The cold started to wear on us, particularly Francesca who feels anything below 50 “e molto freddo”. The biting wind had her in fits and every three steps she grumbled, “brrr, fa freddo.” Giorgio seized the moment and said well, since it’s so dang cold we may as well eat, and so we were directed toward the coveted dish as Maria showed us a place just outside town that she guaranteed would provide us with the absolutely best spaghetti all’Amatriciana one could ever hope to partake of. The line indicated the truth of her statement, as the place was packed parka to parka. Ski-boots clumped heavily on the floors as we struggled to stay out of the way of the wait staff who bustled about with heaping plates. Long tables lined the wall and the middle of the room and people were just directed to sit together, communal style. Giorgio looked faint as we waited; in anticipation of the feast he’d not eaten any breakfast. Besides that, his potent punch left him a bit tipsy. Finally we were settled into a table and the short menu recited: Spaghetti – and do you want that with classic tomato ‘Matriciana or the Gricia? I took the classic, Bryan opted to try the more ancient but less renowned dish. Secondi? Lamb or lamb, or… would you like to try the lamb? Bryan took the lamb. I chose just a salad, as I’d eyed up the size of the plates while I was waiting and knew I’d be stuffed.
But, Giorgio desperately asked, aren’t there some antipasti? Ma certo, and the waitress started bringing a few plates of nibbles to tie us all over. The first was a pungent-smelling locally-beloved dish I’d rather not see appear on my table as I’ve encountered it a few times in Ascoli and find it revolting. Coratella, made from lamb heart and liver. Blech. The sauce in this particular dish actually made it somewhat more appealing, and because they brought a huge helping, Giorgio insisted we “just had to try it”. I took a very small spoonful. As I knew would happen, I liked the sauce and hated the pieces. I don’t like liver in any form, and I can assure you that heart is not on my list of favorite things for dining. I am a firm believer that there are some parts of the animal that just shouldn’t be eaten. Innards fall in that category. The bruschetta con funghi was more up my alley.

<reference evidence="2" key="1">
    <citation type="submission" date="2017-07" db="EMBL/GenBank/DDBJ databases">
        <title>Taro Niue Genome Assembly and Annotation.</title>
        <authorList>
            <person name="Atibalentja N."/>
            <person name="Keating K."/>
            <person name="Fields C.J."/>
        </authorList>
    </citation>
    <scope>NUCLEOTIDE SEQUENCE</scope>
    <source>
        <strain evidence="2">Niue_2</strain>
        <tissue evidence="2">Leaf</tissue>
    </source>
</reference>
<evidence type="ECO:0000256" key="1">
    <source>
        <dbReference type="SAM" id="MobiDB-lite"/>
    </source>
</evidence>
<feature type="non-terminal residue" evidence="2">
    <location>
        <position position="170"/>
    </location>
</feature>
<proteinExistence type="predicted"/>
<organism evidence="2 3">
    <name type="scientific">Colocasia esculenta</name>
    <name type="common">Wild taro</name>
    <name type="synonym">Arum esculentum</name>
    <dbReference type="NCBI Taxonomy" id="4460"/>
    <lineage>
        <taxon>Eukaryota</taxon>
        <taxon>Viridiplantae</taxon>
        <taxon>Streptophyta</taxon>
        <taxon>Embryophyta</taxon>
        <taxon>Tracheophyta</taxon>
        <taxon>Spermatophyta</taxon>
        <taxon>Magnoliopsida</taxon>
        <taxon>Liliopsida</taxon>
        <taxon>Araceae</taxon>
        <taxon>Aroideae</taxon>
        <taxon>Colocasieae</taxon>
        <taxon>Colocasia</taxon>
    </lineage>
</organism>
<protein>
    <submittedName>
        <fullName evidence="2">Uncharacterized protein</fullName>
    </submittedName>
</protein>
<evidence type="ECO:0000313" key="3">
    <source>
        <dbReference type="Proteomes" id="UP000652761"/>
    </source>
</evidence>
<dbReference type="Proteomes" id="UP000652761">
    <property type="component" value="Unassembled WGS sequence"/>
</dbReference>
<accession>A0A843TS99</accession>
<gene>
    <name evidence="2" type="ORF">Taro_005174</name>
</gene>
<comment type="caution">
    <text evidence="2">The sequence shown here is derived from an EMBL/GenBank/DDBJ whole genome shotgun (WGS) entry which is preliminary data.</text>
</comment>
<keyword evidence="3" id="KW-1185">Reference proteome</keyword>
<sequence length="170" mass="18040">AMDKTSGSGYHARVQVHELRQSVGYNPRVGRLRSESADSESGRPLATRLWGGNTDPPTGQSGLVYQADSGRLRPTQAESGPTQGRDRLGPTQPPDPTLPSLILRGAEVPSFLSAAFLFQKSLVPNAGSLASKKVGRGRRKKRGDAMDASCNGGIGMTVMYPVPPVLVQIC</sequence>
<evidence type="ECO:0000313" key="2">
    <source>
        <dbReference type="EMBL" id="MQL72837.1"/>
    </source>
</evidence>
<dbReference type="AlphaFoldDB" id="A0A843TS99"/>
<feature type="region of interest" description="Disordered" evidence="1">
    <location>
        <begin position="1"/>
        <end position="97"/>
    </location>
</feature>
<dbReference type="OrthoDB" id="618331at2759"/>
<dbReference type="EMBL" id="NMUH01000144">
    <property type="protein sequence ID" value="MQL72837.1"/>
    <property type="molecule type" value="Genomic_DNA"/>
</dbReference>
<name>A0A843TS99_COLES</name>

And then, dum da da da….the Main Event arrived. The famed Spaghetti with a capital S, mounded up onto a platter-sized plate, with nice, coarsely-grated pecorino cheese dotting the top. It was – as promised – scrumptious. The pork guanciale gives a slightly smoky yet slightly sweet flavor to the sauce and a dash of peperoncini gives it just a hint of spiciness. It was definitely the best plate of spaghetti I’ve ever eaten, and I’ve tasted many renditions of Amatriciana sauce around these parts. Bryan’s Gricia was quite tasty, too; it seemed rather light, though I know the presence of pork fat precludes that from actuality.
No photos were procured of the plates. I admit I’m a bit camera-shy in crowded places. Besides, we’d not had the “ah, you’re foreigners” stares we often encounter in small towns, finding instead that we were rather accepted as compatriots…meaning Romans. Judging from the license plates outside, the majority of patrons were from the Eternal City and, being as we were, with Giorgio and Francesca, whose heavy accents belie their hometown, we slipped in under the radar. Besides, we have already established that Bryan looks Roman. Under the circumstances, I didn’t want to have the camera flash blaringly announce, “Hey y’all, we’re tourons!” and so I left it in the car.
Stuffed, we piled back into the car to drive home but stopped to get some photos of the gorgeous countryside. We’ll return to Amatrice when it warms up a bit, to explore the trails and enjoy the comfortably laid-back feel. Even aside from the classic fare, there’s something very attractive about Spaghetti City.
Here's a history of the spaghetti, in Italian.
Are you hungry now? Want to make the 'matriciana at home? Hop over to La Cucina for a recipe.
copyright 2007 Valerie Schneider